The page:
Wednesday, December 2, 2009

There's a spring flower to the left, and an Appleseed.

I'm still making progress, don't worry.

The bug up here is especially dangerous.

Lately I've been noticing that it takes a long time to test rooms, so I added a debug room, and started work on save points.

Something's missing.

I'm redoing the weather/daylight system too, so there's still no real sky to speak of.

Oh, it's the enemy radar.

This time I want to talk more about the different throws. Since Double O's attacks are indirect, it takes a little finesse.

It's just an Appleseed, but it's the target.

There's two basic kinds of throws: A quick throw which can't be directed, and a normal throw, which can be thrown in 8 directions.

The quick throw's angle is just a bit off.

Quick throws are short throws used by tapping the C key, and can be done in quick succession. They're good if something is running away or chasing you. Usually, you'll want the normal throw, though.

Since the throw is longer by a bit, it's still important to judge distance.

Other than distance and control, a normal throw is beneficial because after pulling up a bit of ground, you can carry it around and use it whenever you need. It's kind of like loading a round into the chamber.

Just barely.

If you miss an enemy and you're standing still, you get a little disappointed expression for a second.

Just in case you were wondering what was down there: It's a large ventilation shaft.

There's usually at least three exits on any given screen, by the way. Naturally, sometimes it'll be less. If you're low on health, you can always look for a different way out if a path you've chosen is too dangerous looking.

For instance...

Somewhere along he lost his last bit of life.

Unless you're feeling daring, it's usually a good idea to avoid unfamiliar doorways.

Razzberries typically fly in a predictable manner, so they aren't that dangerous.

Crawling can be a good way to avoid trouble, since it halves the height of your hit-box.

It's a good thing debug mode is on.

Of course, it can't always save you.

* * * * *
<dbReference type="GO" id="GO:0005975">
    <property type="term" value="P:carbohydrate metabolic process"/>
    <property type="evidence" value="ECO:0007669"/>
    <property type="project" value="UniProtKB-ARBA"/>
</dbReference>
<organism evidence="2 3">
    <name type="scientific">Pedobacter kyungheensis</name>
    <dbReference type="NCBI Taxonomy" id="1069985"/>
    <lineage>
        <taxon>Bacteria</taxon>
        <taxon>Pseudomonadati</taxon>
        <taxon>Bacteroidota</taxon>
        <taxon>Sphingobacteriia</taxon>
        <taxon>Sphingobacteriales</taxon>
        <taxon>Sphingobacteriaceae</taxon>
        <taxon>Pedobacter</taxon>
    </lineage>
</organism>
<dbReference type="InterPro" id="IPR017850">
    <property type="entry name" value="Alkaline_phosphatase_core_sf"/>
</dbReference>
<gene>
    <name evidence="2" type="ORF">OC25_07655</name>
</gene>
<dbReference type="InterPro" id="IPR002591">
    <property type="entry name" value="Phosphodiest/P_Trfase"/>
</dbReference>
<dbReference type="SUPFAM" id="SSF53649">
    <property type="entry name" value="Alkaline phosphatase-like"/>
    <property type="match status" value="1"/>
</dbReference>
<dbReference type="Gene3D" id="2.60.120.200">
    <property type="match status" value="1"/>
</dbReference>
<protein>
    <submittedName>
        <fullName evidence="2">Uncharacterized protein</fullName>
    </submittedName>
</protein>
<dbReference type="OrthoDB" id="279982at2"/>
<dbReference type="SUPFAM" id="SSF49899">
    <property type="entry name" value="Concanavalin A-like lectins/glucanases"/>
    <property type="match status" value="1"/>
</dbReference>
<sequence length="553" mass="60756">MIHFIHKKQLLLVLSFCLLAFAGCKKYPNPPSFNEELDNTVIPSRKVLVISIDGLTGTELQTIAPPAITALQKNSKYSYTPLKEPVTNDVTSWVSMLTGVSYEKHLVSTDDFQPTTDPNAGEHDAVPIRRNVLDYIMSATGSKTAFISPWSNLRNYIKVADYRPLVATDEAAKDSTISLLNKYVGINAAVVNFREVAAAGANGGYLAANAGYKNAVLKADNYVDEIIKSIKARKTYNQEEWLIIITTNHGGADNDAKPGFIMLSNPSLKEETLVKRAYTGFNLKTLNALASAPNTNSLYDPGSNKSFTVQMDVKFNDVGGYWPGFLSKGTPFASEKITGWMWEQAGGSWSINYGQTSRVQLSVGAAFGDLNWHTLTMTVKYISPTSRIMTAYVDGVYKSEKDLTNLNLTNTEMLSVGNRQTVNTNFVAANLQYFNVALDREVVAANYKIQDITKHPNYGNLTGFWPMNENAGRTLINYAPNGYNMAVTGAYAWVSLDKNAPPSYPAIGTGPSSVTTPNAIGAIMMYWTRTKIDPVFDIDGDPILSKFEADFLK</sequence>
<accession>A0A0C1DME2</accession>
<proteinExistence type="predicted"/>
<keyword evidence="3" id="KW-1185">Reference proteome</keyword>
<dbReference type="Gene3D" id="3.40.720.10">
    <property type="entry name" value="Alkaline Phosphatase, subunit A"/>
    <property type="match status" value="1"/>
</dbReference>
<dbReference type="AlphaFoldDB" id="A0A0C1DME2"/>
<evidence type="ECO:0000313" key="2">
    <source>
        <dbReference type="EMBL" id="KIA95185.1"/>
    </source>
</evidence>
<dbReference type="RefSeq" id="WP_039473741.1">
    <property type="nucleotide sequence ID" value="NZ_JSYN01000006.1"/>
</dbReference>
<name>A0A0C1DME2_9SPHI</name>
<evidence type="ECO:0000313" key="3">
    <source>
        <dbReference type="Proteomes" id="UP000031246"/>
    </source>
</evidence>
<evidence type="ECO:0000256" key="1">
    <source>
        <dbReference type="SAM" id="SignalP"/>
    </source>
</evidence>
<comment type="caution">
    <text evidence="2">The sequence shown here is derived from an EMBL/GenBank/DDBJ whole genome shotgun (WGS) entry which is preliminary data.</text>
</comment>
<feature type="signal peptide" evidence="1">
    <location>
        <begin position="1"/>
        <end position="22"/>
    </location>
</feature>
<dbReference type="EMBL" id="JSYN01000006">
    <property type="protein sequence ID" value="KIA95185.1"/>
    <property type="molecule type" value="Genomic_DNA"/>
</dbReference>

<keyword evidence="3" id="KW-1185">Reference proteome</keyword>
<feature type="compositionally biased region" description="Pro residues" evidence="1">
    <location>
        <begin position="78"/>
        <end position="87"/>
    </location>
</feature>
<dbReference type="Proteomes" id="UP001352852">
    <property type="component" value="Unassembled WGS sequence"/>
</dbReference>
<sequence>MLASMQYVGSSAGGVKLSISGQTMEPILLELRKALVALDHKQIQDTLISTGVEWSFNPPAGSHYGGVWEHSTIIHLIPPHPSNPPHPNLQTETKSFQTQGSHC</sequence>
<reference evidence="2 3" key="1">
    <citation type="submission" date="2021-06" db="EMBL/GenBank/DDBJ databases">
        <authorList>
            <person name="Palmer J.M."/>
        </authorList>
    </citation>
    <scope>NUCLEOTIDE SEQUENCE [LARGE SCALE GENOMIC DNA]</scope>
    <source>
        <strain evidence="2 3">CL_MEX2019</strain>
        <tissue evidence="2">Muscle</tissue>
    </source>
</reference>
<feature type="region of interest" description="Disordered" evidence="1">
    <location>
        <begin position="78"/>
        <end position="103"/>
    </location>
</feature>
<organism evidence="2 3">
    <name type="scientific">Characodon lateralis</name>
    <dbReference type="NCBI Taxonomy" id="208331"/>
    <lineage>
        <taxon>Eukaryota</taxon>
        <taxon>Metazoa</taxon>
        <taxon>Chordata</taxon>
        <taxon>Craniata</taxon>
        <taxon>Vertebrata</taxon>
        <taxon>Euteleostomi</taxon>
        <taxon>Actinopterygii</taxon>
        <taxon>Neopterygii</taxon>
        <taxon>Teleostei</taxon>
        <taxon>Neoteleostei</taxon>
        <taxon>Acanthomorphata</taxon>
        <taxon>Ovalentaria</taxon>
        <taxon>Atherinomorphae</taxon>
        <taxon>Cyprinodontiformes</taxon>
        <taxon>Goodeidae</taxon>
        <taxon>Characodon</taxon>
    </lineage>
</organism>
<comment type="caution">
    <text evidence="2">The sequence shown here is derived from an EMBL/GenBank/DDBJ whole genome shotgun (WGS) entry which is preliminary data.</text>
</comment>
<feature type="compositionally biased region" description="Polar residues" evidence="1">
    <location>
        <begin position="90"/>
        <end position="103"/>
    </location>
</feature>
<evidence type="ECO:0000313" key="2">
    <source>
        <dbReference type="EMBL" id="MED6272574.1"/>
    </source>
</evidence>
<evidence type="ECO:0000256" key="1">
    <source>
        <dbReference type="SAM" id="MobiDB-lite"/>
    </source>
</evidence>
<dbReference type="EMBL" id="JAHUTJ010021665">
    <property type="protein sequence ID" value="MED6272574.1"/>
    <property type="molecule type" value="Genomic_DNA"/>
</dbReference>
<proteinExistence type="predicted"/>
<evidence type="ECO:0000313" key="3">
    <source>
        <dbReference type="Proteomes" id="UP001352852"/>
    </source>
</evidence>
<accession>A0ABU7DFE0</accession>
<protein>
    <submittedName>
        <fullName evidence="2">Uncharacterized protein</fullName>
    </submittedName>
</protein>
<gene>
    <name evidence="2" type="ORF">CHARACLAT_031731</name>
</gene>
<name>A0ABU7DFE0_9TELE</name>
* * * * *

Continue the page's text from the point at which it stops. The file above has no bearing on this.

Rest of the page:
Ladders come in lots of shapes and sizes, but they're still pretty distinguishable.

Ladders are all over the place, and it's a good idea to hold onto a ladder going down to a place that's unfamiliar. Of course, you could always jump.

They aren't that easy to spot when it's this dark.

In addition to radar being something you need to gain, the ability to see easier in the dark is something you'll need to earn as well.

With a particular item, this wouldn't be a problem.

Once your eyes adjust, it's manageable, but when you're on your last sliver of strength it's not a good idea, unless you're scouting for new territory. Going in one direction until you can't go anymore for any reason is a good way to get your bearings.

Since it's the debug room, there's no problem finding it.

Collecting a powerup also gives you a note with additional details, which you can read from the file screen.

Anyway, the thing you're looking for is this:

Bright Eyes

The first accessible powerup is Bright Eyes, which makes seeing in the dark easier. It's always active, and never runs out, so it's a pretty major ability. A good portion of the game is underground without power, so without this you'll be flying blind.

There's lots of interesting things underground, so I'd recommend finding Bright Eyes as soon as possible.

Sunday, November 1, 2009

The start of the intro.

This is the first time showing the final resolution (without scaling). It fits a lot better in most layouts, and makes things easier to set up ingame. There's less memory usage too, so I like it.

Plus it's the SNES' screen size, so that's neat.

For now the title itself is place-holder until I hit a style I think is cool.

There's a short little intro attract mode that cycles through a couple things before the game starts if you don't press start.

I like starting in the second slot, myself.

Of course, pressing start brings you to the file selection screen, where you can browse minigames, enemy cards, and so on once you unlock them. The stats shown are your percentage complete, how long you've played, and how many times you've died. There's a little extra room for certain other bits, but it's too early for those. I'm not 100% on this design, but I like it for now.

Anyway, on to a question that I've been wondering about:

What kind of secrets are the best?

There's one up here somewhere.

Is it fair to keep things completely off-screen to keep players exploring when they have new powers?

Above and below. The webs make web noises when you crawl through them.